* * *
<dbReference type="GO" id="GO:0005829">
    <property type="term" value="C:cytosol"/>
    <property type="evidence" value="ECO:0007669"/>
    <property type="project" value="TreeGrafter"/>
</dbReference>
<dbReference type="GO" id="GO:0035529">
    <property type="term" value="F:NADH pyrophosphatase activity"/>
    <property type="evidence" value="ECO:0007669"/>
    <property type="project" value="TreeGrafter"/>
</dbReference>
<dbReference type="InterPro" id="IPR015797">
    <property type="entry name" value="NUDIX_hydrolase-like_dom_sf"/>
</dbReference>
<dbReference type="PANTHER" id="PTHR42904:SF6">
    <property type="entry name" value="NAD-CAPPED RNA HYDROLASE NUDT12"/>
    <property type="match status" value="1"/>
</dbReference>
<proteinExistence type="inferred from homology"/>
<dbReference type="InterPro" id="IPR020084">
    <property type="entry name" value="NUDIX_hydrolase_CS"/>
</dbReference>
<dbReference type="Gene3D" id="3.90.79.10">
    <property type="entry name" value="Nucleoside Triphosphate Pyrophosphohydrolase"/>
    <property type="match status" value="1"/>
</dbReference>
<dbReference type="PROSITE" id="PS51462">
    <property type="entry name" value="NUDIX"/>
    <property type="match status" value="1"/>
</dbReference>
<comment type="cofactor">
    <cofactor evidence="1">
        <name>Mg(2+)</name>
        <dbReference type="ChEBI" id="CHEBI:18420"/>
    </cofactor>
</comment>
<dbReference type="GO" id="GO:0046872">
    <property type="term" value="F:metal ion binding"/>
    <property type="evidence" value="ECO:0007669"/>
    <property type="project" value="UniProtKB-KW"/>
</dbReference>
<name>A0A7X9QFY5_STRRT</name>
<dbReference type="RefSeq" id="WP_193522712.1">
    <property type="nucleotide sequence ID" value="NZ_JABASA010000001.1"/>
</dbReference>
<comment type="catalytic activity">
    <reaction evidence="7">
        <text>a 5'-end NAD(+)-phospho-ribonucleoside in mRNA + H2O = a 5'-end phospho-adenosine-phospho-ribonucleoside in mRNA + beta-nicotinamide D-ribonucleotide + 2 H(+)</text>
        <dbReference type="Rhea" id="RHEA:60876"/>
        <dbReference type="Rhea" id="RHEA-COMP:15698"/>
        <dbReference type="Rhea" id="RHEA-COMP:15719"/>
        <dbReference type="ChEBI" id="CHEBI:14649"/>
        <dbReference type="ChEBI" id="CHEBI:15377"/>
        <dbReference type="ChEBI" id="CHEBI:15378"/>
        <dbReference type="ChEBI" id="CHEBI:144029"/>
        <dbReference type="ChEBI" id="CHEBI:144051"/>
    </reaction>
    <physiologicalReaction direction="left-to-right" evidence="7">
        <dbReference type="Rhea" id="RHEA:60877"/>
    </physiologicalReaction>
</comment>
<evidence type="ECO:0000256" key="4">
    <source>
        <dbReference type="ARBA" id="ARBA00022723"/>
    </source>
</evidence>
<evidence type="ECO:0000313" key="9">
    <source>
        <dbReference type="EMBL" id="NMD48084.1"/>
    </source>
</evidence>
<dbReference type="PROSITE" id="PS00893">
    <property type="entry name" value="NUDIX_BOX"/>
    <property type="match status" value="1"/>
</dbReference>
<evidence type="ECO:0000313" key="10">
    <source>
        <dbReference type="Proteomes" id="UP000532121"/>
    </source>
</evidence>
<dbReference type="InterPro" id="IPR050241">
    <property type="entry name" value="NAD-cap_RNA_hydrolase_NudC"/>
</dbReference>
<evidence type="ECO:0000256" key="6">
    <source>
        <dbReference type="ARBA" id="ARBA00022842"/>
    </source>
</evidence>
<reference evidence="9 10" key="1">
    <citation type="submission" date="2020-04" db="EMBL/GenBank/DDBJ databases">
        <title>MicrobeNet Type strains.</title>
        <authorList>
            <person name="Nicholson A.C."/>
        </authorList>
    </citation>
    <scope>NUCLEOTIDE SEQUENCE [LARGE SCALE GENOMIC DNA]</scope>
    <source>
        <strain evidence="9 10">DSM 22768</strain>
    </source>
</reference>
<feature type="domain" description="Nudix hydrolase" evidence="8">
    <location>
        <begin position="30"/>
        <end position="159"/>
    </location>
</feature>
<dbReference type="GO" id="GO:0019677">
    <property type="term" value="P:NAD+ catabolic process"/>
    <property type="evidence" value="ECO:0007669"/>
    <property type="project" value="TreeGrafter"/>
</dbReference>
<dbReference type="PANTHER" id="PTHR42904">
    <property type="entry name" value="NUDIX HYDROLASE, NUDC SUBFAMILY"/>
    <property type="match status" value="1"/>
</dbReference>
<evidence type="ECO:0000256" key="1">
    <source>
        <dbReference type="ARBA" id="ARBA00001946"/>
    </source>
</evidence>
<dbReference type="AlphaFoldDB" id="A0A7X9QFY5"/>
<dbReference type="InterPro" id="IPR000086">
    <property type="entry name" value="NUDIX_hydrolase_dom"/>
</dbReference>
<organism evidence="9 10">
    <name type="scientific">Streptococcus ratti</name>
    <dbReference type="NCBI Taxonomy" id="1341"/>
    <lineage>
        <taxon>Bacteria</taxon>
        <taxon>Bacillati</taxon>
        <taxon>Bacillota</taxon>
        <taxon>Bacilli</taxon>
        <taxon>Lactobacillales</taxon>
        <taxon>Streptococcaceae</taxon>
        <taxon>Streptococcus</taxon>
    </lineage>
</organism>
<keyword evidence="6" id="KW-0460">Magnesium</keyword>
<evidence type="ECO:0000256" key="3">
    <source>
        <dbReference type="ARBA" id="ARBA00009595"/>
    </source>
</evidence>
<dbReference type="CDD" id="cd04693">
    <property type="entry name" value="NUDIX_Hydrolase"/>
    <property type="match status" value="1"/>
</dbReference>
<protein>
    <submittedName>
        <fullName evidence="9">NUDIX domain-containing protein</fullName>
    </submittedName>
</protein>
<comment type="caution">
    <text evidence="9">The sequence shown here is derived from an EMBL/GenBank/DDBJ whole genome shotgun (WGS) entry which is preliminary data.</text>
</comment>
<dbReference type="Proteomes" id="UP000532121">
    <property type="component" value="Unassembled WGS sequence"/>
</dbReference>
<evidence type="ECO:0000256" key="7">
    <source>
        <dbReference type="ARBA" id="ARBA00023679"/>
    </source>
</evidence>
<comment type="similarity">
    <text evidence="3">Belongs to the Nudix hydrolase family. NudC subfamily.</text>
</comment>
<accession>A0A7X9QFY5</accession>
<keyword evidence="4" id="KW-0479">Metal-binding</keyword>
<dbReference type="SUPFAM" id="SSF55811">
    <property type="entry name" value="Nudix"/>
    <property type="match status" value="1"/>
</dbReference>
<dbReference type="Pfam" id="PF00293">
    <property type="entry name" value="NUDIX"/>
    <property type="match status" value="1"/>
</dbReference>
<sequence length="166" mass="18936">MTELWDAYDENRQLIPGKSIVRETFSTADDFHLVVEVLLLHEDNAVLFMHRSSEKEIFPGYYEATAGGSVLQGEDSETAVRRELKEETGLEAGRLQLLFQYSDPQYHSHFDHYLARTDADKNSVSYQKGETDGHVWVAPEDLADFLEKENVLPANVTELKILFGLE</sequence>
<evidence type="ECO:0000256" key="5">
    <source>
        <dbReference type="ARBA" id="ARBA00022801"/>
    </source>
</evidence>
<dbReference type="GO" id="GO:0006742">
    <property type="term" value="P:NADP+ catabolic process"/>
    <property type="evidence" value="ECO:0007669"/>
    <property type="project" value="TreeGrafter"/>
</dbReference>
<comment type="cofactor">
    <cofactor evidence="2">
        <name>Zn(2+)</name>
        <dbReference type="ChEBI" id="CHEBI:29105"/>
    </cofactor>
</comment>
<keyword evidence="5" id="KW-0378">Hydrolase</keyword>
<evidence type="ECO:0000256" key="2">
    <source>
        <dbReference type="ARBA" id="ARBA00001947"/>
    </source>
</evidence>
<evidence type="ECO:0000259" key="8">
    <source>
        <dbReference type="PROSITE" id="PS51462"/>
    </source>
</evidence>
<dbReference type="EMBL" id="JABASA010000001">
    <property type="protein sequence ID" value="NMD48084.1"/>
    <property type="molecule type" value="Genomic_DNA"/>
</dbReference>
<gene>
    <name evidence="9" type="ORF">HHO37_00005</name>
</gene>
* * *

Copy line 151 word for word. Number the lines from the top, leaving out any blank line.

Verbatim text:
</protein>